Updated: Apr 5
We’ve created a round-up of some of the most likely (and a few unique) locks that you may encounter during your escape room adventures. Have you seen any of these escape room locks before?
Looking to brush up on your knowledge around escape rooms? We’d say one of the best “keys” in your studies would be to research locks and how to solve or open them. If you’re setting up an at-home escape room experience for kids or friends, this could also be a great place to start on your journey. Once you have the locks and puzzles decided - it gets a whole lot easier to plan the rest of your story and escape room experience.
As a player, understanding locks is a valuable way to save time and to win in an escape room. So let’s take a look at some of the most common (and a few uncommon) escape room locks that you may encounter in your adventure. Hopefully, this knowledge helps your team’s overall escape room strategy!
Most Common Escape Room Locks:
Standard Padlock: The standard padlock just requires a single key to open it. This is the most simple lock that you will run across and it’s the easiest to solve. The most complicated part will be finding the key (probably through a series of other clues and puzzles). To develop your escape room strategy, you can rest easy knowing that you will most likely encounter at least one of these standard padlocks every time!
Numerical Code Padlock: This lock usually has 4 turning number wheels on the left-hand side that will open when turned to the correct sequence and order. Often, the numbers for this lock must be found through some kind of puzzle or clues located in the room. When entering the numerical code, you must ensure that you enter the numbers in the correct order and that you are lining the numbers up to where you are supposed to on the lock.
Combination Padlock: This is the same kind of lock that many teenagers had on their locker in high school. To open this lock, you’ll need a three-number sequence ahead of solving it. You also will have to spin the lock correctly and for the correct amount of turns before stopping on the numerical code (clockwise versus counterclockwise). If your room has these locks, we will go over how the locks work with you, in advance.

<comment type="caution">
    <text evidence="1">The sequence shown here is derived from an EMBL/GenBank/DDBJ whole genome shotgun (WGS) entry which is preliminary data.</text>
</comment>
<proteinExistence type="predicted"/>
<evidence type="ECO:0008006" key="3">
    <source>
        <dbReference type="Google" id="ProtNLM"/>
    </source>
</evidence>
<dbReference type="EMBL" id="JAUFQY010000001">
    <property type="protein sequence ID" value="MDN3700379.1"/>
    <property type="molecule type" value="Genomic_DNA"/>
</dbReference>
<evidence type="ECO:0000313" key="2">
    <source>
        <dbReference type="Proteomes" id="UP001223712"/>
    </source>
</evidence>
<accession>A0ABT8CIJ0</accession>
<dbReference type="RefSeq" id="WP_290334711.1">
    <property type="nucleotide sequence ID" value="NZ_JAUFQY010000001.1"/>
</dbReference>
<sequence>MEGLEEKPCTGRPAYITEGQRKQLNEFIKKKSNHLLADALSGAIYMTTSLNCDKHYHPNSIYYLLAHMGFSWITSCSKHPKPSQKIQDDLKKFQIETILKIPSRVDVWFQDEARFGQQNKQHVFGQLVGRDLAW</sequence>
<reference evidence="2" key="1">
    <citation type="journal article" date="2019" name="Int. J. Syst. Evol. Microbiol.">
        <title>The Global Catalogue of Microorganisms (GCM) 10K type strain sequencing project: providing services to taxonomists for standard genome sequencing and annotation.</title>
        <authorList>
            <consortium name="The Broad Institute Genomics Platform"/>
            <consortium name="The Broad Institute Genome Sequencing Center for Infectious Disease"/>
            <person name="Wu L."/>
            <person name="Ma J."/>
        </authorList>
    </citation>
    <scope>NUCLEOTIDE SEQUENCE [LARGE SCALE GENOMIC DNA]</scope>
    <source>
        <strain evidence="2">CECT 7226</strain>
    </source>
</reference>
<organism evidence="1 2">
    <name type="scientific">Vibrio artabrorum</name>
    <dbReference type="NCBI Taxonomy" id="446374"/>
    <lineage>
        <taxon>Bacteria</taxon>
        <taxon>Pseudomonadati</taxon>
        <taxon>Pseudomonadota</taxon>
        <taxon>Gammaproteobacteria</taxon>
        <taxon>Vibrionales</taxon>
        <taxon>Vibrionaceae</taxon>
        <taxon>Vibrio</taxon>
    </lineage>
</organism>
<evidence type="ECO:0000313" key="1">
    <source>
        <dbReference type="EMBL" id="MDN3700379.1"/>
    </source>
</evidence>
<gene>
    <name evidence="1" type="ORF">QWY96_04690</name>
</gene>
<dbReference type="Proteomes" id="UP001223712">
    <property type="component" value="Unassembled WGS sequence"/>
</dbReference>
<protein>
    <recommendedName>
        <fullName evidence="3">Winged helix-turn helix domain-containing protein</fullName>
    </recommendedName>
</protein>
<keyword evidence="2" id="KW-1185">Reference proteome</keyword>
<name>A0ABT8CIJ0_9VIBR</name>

Directional Locks: Directional locks are slightly more unique but look like a combination or a standard padlock. They can be opened through a series of left/right and up/down clicks. This lock is tricky because there is often no limit to the number of movements in a directional lock code. It can also be challenging to tell if you’ve inputted the wrong code that the lock has reset and is ready for a new combination try.
Word Locks: These locks are similar to the numerical code locks that we’ve talked about, but there are letters that you can play with. Again, a straightforward lock that may need to be unlocked using a series of letters or a short word that is found through clues and puzzles in the room.
Cryptex Locks: These locks look like something that you’ve seen in a fantasy, magic, or spy movie. The lock most often has 5-6 letter rings that have the full alphabet on each ring. This type of lock is opened by entering a series of letters or a word that will need to be discovered through room clues or another puzzle. Once the cryptex is solved, it will pop open and reveal a key or another clue that you can use to move forward and win at an escape room!
Less Common (and Trickier) Escape Room Locks:
Diversion Locks: These look like an element in the room, but are actually a disguised lockbox! A diversion lock could look like a rock, a lamp, a panel, a subfloor box, and the list goes on. Keys can be found through solving puzzles, clues, or riddles. If you find a diversion lock, be sure to include it in your escape room strategy communication with your team because it will almost always come into play later!
Covert Coin Locks: This lock looks like a coin…but slide it open and it can house a small chip or piece of paper (with a clue). If you find a random coin in your escape room, chances are that it could be one of these locks!
Touchpad Locks: These require a small fob to be waved in front of them to open (or a touchpad code). Touchpad locks can be disguised as a prop in the room - only to pop open once you wave the fob in front of it! This lock may often be the one that you find on the door as well - which will lead you to win at an escape room. We find these locks unreliable and will not use them in our escape rooms unless they are significantly improved.